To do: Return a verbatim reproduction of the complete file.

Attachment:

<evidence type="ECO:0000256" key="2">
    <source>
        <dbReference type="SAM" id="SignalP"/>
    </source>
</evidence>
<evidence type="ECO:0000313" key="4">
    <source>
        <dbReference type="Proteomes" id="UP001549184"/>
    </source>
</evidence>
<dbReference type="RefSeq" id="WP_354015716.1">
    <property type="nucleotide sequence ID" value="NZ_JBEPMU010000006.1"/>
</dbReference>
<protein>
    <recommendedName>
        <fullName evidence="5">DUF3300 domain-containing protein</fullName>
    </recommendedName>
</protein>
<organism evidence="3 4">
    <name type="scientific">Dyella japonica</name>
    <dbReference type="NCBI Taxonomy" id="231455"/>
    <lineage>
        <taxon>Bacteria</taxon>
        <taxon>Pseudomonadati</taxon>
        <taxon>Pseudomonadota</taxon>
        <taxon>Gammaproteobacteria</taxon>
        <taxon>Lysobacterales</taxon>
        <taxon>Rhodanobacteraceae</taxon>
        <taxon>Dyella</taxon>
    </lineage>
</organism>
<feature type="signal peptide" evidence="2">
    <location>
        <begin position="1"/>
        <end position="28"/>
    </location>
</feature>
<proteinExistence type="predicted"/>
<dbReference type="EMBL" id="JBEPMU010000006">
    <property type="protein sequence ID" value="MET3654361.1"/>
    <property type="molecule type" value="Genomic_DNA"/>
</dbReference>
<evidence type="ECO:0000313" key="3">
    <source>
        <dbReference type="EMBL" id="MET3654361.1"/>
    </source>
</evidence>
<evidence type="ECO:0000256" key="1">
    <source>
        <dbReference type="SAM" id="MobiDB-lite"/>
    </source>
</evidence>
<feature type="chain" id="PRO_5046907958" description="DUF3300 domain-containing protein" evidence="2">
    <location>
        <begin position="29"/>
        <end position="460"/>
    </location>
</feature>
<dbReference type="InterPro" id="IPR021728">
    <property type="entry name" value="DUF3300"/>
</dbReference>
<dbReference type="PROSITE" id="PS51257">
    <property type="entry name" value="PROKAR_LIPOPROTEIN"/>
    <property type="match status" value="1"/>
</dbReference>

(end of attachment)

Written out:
<evidence type="ECO:0000256" key="2">
    <source>
        <dbReference type="SAM" id="SignalP"/>
    </source>
</evidence>
<evidence type="ECO:0000313" key="4">
    <source>
        <dbReference type="Proteomes" id="UP001549184"/>
    </source>
</evidence>
<dbReference type="RefSeq" id="WP_354015716.1">
    <property type="nucleotide sequence ID" value="NZ_JBEPMU010000006.1"/>
</dbReference>
<protein>
    <recommendedName>
        <fullName evidence="5">DUF3300 domain-containing protein</fullName>
    </recommendedName>
</protein>
<organism evidence="3 4">
    <name type="scientific">Dyella japonica</name>
    <dbReference type="NCBI Taxonomy" id="231455"/>
    <lineage>
        <taxon>Bacteria</taxon>
        <taxon>Pseudomonadati</taxon>
        <taxon>Pseudomonadota</taxon>
        <taxon>Gammaproteobacteria</taxon>
        <taxon>Lysobacterales</taxon>
        <taxon>Rhodanobacteraceae</taxon>
        <taxon>Dyella</taxon>
    </lineage>
</organism>
<feature type="signal peptide" evidence="2">
    <location>
        <begin position="1"/>
        <end position="28"/>
    </location>
</feature>
<proteinExistence type="predicted"/>
<dbReference type="EMBL" id="JBEPMU010000006">
    <property type="protein sequence ID" value="MET3654361.1"/>
    <property type="molecule type" value="Genomic_DNA"/>
</dbReference>
<evidence type="ECO:0000313" key="3">
    <source>
        <dbReference type="EMBL" id="MET3654361.1"/>
    </source>
</evidence>
<evidence type="ECO:0000256" key="1">
    <source>
        <dbReference type="SAM" id="MobiDB-lite"/>
    </source>
</evidence>
<feature type="chain" id="PRO_5046907958" description="DUF3300 domain-containing protein" evidence="2">
    <location>
        <begin position="29"/>
        <end position="460"/>
    </location>
</feature>
<dbReference type="InterPro" id="IPR021728">
    <property type="entry name" value="DUF3300"/>
</dbReference>
<dbReference type="PROSITE" id="PS51257">
    <property type="entry name" value="PROKAR_LIPOPROTEIN"/>
    <property type="match status" value="1"/>
</dbReference>